• How do I tell my teenage children. I am divorced disabled mother struggling to keep things together. With Dams days away n a birthday.

    Asked by nowwhattodo on Thursday, December 20, 2012

    How do I tell my teenage children. I am divorced disabled mother struggling to keep things together. With Dams days away n a birthday.

    They recently had to move after losing our home.They lost all their friends.New school they hate youngest was being harassed. Have no relationship w father because he let it happen so he could go be happy. Their whole lives have been flipped upside down.

    5 Answers from the Community

    5 answers
    • Harry's Avatar

      And now, this. You are in a tough situation and I wish I could offer more.

      I think honesty is best. They will figure it out anyway and it's best if you told them. Ask them to help.

      almost 4 years ago
    • ticklingcancer's Avatar

      What a tough situation to be in. Harry is correct, honesty is the best way to go. As much as they need you, you're going to need them. Good luck with your treatment.

      almost 4 years ago
    • Lirasgirl33's Avatar
      Lirasgirl33 (Best Answer!)

      So sorry to hear you are going through so much right now. This is definitely one of those times they say..."When it rains, it pours". Please don't lose hope that better days will come. I know it's easier said then done but this is a time that will require your strength. You need to be strong for yourself and for your kids. Strong physically and emotionally. You've been thrown on an emotional roller coaster. Firstly, I would recommend calling the American Cancer Society. Telling them your situation. One of their representatives can give you phone #'s to all the resources in your area. Whether it's financial, support groups, help with insurance,etc. I also suggest applying for any state/federal assistance. I myself being a single mother of a 12 & 14 year old had to apply for additional medical insurance assistance to help with co pays that my regular health insurance wouldn't cover. I applied for the food stamp program. I am receiving disability as income. Hey, we all need help some times, and this is definitely one of those times. It will feel like you are working as administrative assistant with all the calls and paperwork.

      As far as telling your kids, I agree, honesty is best but no need to worry them with a lot of stuff that hasn't happened yet. Don't let the "cancer is a death sentence" mentality control your life. Cancer is cancer and there are treatments out there. Many people are living full happy lives after being diagnosed with cancer. Let me tell you how I handled this whole "cancer" thing with my kids. My kids had known I wasn't feeling too good prior to being diagnosed. I had been bleeding a lot due to stage 3 cervical cancer. I told them I would be going to see the doctor. Once the cervical biopsy was done to determine whether it was cancer or not and the results came back positive stage 3. A radical hysterectomy and pathology would be able to tell how "advanced" the disease really was. I told my babies I would be having my reproductive organs removed to help stop the bleeding. After the surgery, after receiving pathology results confirming stage 3 and after knowing the type of cancer treatment I would be receiving, I sat down with my family. I explained to them that the doctors had found cancer and that I would be going through treatment (radiation/chemo) to kill the cancer cells in my body. I explained to them what radiation and chemo was. I explained of the "possible" side effects I might experience. I went over the more common side effects. I told them if they saw me looking sick or not feeling good to make me smile by telling me a joke. Which they did on many occasions. :) That helped me a lot. Through all of this I've tried to not let my kids see me at my worst. My worst, thankfully, has been while they were in school. I have not once mentioned death. Why? Because I don't know that, no one knows that with 100% certainty. Therefore there is no need for me to worry or to make my kids worry. I just have it in my head that I will get through this rough "patch" in life and continue living and enjoying my kids for years to come. I really wish you all the best in your journey. Let's kick cancer's butt! Sending lots of hugs your way.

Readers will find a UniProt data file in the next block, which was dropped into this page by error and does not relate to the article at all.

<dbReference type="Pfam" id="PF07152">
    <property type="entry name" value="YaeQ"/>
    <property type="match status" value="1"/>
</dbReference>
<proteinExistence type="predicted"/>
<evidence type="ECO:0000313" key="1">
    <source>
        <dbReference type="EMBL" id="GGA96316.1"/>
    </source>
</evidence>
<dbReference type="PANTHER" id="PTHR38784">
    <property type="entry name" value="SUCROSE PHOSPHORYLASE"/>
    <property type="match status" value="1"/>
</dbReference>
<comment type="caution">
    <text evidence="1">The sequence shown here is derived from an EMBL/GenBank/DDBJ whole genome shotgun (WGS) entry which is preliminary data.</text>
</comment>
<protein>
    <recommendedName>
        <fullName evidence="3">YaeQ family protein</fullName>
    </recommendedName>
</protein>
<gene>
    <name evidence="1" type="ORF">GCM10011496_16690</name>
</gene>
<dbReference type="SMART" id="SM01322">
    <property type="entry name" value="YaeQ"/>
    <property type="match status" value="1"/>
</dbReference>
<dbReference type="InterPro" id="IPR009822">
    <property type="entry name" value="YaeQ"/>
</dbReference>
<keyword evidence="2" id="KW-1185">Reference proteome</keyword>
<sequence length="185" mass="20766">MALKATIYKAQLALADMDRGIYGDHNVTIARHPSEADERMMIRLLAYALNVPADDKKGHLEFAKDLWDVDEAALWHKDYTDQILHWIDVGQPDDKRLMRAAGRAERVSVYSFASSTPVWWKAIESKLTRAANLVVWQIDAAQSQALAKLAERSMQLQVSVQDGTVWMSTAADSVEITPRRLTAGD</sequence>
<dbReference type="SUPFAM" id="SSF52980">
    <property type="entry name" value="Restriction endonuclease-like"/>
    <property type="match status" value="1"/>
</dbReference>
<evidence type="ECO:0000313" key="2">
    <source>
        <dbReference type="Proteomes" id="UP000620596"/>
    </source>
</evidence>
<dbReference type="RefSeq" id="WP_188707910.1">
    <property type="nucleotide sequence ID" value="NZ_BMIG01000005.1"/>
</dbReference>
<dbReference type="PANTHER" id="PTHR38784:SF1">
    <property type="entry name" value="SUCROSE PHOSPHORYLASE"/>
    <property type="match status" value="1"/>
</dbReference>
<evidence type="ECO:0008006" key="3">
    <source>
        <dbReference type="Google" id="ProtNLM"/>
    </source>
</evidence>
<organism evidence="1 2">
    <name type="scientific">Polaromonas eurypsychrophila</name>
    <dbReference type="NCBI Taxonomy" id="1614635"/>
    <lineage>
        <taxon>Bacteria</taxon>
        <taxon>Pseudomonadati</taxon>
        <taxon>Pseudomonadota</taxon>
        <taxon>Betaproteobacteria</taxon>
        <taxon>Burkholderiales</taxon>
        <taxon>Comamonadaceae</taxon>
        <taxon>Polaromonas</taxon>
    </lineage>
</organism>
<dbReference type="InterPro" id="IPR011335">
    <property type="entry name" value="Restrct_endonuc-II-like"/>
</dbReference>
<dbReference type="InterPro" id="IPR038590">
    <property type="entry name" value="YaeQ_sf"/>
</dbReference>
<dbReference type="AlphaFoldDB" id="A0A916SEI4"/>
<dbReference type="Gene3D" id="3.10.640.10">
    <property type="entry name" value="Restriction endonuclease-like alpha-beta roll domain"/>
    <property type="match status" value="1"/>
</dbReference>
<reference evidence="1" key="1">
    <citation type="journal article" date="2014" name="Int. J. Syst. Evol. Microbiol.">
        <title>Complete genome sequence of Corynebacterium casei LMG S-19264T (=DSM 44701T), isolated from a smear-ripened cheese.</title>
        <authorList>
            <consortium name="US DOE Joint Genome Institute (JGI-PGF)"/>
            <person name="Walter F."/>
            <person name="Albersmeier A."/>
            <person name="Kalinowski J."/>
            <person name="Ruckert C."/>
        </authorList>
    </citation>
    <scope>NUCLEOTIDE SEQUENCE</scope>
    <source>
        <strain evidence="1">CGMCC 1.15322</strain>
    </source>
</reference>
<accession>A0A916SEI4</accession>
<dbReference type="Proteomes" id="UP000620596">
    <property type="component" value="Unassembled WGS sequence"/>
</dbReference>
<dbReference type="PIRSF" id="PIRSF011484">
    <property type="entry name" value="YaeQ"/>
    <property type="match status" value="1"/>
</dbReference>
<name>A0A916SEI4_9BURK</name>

Oh, and forgot to tell you that all of us here on Whatnext are on your side. We're a family here. A family that is going through similar journey as yourself. If you ever need to talk to someone or have questions feel free to go right ahead and ask. No question is a silly question here. Please keep in touch and keep us posted.

      almost 4 years ago
    • SueRae1's Avatar

      Hugs to you and your family. What a very very tough time you are all going through. As everyone else has said honesty is the best way to go. Listen to what they have to say, you all need each other very much right now, and it will be hard, acknowledge their pain, ask them for suggestions and if they would like to accompany you to any visits and/or treatments and let them know that you will need help and there will be days that you will be unavailable emotionally and/or physically and this has to with treatment not with them.

      If possible see if you can find a place that offers free or inexpensive therapy for all of you. Ask your oncology team and/or a social worker where you are being treated for recommendations and referrals.

      almost 4 years ago
    • carm's Avatar

      Nowwhattodo, my name is Carm and I also live in Illinois. I am an oncology/ end of life nurse and maybe I can help with resources. I will send you my email. Hope things turn around for you, there are many here with great insight and suggestions, Carm.

      almost 4 years ago

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